All the above adjustments to the net income will give us the cash flow from operating activities for the period.

Investing Activities

As suggested by the name itself, these include acquisition and disposal of any non-current assets or any other investments. Understanding the nature of cash flows in this category is important for analysis of financial statements. While a negative cash flow from operating activities is an indication of poor performance by a company, a negative cash flow from investing activities could mean that the company has made fixed long-term investments that will eventually help its long-term health.

Typical examples will include:

  • Purchase of fixed assets such as property, plant and equipment (PP&E) – a negative cash flow activity.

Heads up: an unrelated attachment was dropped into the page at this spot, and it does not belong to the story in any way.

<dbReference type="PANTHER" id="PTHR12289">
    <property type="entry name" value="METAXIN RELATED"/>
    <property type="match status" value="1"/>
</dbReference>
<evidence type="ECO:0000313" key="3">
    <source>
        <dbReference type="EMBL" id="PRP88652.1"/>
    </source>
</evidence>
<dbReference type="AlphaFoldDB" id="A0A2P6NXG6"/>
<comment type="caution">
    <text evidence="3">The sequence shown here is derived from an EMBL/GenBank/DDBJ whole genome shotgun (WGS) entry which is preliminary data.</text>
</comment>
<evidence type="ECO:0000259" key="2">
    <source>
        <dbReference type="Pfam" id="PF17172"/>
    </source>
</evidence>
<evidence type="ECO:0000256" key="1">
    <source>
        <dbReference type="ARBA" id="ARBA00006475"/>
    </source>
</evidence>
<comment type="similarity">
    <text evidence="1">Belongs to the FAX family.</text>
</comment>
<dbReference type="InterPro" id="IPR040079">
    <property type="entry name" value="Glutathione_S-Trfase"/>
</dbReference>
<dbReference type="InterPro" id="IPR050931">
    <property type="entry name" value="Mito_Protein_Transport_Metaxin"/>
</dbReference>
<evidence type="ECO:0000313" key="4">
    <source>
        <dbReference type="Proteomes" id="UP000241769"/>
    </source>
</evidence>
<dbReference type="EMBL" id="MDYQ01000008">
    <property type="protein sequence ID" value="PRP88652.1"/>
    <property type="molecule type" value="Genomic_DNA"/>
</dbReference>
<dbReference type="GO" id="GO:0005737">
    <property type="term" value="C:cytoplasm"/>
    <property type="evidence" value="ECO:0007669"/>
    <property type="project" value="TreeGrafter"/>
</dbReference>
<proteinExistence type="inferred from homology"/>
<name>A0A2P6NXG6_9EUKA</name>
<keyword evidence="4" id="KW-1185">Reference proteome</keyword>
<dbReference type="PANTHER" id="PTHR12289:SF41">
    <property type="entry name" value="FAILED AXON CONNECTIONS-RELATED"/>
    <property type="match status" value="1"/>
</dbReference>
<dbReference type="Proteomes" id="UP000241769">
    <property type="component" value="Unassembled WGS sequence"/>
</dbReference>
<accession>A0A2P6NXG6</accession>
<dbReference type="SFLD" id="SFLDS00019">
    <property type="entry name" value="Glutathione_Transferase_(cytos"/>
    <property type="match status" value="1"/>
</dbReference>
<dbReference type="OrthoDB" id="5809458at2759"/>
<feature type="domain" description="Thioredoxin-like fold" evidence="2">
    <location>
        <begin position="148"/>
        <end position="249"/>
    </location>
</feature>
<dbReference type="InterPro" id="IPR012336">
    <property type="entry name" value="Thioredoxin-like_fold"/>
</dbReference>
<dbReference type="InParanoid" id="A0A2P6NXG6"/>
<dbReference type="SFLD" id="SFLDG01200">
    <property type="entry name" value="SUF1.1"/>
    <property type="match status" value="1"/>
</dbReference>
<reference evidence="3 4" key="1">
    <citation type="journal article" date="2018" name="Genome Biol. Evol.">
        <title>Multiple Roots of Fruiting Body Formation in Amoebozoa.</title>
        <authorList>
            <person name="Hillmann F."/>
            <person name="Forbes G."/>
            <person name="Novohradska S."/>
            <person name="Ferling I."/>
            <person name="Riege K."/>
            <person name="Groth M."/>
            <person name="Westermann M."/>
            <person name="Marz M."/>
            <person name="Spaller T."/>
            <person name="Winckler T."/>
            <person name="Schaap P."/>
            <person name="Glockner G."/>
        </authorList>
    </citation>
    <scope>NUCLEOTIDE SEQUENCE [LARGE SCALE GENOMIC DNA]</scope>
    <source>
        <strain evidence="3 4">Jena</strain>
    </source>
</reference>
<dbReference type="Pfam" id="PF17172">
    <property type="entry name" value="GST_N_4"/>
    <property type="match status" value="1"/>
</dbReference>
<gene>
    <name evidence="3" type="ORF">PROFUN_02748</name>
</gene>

• Investment in long-term securities like stocks or bonds – a negative cash flow activity.
  • Lending money to other individuals or institutions – a negative cash flow activity.
  • Sale of fixed assets such as property, plant and equipment (PP&E) – a positive cash flow activity.
  • Sale of investments – a positive cash flow activity.
  • Proceeds from loans or insurance claim payouts – a positive cash flow activity.

If balance sheets of two period are compared side by side and there is a difference in the values of its non-current assets, then it means that there has been an investing activity with-in the period.

Financing Activities

These are activities that change the size of borrowings or equity for a company. Financing activities could include the following: